Boil took a bite of the cake.  “Mmm, that’s good, Numa, you’re a great cook,” he said.  Numa had done quite a bit of the mixing. Naalan had done most of the technical work on the cake, especially the cake decorating.  He was the most tolerant man the clones had ever met. There were pieces of plastoid wrap and a fine layer of gritty sugar underfoot on the pleekwood floor, but Naalan seemed blissfully unaware, or just convincingly unconcerned.

“Yum!”  Numa stuck out her tongue.  It was coated with mashed-up cake and purple frosting.  So was her face. Boil wasn’t that much cleaner than her, Waxer had to admit.  He had cake mashed into his mustache.

“Numa, close your mouth, that isn’t polite,” Naalan said, not looking up from his plate.  He seemed relatively laid back.

“Okay, daddy,” Numa replied.  Unfortunately, her reply included opening her mouth again.

Waxer jumped up.  “Oh no, did we turn off the oven?”

“I did,” Naalan said again, eating another bite of the cake.  He had left a little mound of purple frosting on the side of his cake.

“Why aren’t you eating your frosting?” Boil asked.

Naalan sighed.  Numa answered for him.  “It’s a lot of sugar, you know.  It gets you sugar high and then sugar addicted.  It’s a terrible way to die.”

“No, you won’t die, Numa.  Silly girl.”

“I like sugar!” Numa yelled.  “It’s so good!”

“I agree,” Boil said, tapping his fork against his plate.  Numa soon caught on and there was a cacophonous clatter of forks on the table.  Boil and Numa seemed content to rock it out, until Waxer winced and pantomimed at them to stop, waving his hands and covering his ears.

“Yeah, it’s loud,” Numa said to no one in particular.  She grabbed a lumpy piece of cake from the serving board with her bare hands and stuffed it in her mouth.  You couldn’t expect even slices from a six-year-old.

Naalan had given up reprimanding her.  He cared, yes, but he was so happy he didn’t feel like saying anything.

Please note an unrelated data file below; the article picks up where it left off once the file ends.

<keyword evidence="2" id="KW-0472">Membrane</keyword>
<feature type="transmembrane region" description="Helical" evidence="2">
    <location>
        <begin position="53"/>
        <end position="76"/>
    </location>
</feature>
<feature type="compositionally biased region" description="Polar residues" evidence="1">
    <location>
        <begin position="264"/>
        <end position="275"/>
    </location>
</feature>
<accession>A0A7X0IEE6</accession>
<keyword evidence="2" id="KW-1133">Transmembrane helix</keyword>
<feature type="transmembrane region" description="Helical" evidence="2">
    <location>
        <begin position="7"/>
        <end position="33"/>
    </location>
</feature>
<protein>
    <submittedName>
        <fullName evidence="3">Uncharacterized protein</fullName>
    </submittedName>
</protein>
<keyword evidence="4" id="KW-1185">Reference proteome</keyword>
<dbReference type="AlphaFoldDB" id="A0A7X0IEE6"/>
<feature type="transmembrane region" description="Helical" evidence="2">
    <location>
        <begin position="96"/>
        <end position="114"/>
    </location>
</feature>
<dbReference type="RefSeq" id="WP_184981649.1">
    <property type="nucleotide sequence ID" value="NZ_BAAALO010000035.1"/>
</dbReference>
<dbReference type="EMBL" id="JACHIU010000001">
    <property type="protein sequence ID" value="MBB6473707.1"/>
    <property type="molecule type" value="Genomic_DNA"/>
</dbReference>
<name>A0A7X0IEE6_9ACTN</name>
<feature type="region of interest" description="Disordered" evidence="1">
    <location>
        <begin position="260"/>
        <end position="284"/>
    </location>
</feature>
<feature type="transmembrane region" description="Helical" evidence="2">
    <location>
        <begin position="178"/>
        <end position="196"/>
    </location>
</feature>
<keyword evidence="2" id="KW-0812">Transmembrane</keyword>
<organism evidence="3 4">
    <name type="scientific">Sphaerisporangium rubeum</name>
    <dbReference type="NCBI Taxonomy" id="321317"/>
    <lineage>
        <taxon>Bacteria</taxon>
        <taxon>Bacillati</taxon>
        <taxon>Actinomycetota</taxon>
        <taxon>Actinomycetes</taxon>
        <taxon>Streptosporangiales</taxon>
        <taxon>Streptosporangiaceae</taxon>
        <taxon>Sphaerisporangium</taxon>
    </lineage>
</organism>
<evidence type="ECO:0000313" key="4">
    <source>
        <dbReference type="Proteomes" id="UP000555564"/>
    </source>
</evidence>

Numa ate and ate slice after slice.  Waxer counted. Five. There was silence for a while as she chewed.

“It’s good, huh?” Waxer asked her.

“Yeah!”  She let her sticky plate drop from her hands, but the frosting seemed to have glued it to her palms.  Her gaze dropped. “Uh oh.”

Uh oh for sure,” Waxer grinned.  Thankfully Naalan had thought things through and bought flimsi plates.

“Are you done with that?” Boil asked Naalan politely, pointing to his plate, empty except for a little hill of purple frosting lumped on it.

“Oh, yes, thank you,” Naalan said.

Boil winked at Naalan.  Naalan had a bewildered expression on his face as he handed it over.  Waxer watched in confusion. Numa unconcernedly ate at the crumbs on her lap.

Boil took the plate and scraped Naalan’s frosting into his mouth.  He swallowed.

“Yum!” Numa said, looking up.  Then her face twisted a little.  “No, yucky.”

“Aww, you really think so?  C’mon, Numa, let’s get you cleaned up.”  He picked up Numa and carried her into the washroom.  The water flowed over her hands but had no effect on the globs of butter-based frosting growing off her fingers.  Boil shifted her a little so she was more comfortable to hold, and then switched the water to warm. The frosting melted and flowed off her hands in purple streams.  Both of them stared at it, fascinated. Boil pumped soap into her palms. “Okay, scrub.”

Waxer, meanwhile, helped Naalan with the dishes, which weren’t many.  They had used up all the dishes making the cake, but those were in the dishwasher at that point.

“Forget the kitchen,” Naalan said to Waxer and patted him on the back.  “Thanks for offering to help, but I’m impatient for presents.”

“Presents?”  Numa came bounding out of the washroom, Boil following behind.

“Yeah, presents!  Aren’t you excited?”  They all went into the one-bedroom the house had.  Boil edged over to Waxer, feeling a knot of embarrassment in his stomach.

“I—uh—didn’t get a present.”

Waxer turned to face him, in shock.  “We spent hours at the market; I thought you got something!”

“Well, I didn’t.  Can I share yours?”

Waxer looked annoyed and a little bit angry, but he shrugged.  “Okay. The card’s under the gift. Sign your name.”

“Thanks, brother.  I owe you one.”

Waxer smiled warily.  “Yes, that’s for sure.”

They piled into the bedroom.  Naalan was on the edge of the bed with Numa on his knee.  Waxer and Boil both sat on the rug.

Naalan had bought her a new toy, a little Twi’lek doll that looked unnervingly like Numa herself.  Numa kept exclaiming over the flexible lekku the doll had. He had also given her a tiny locket with her mother’s picture in it.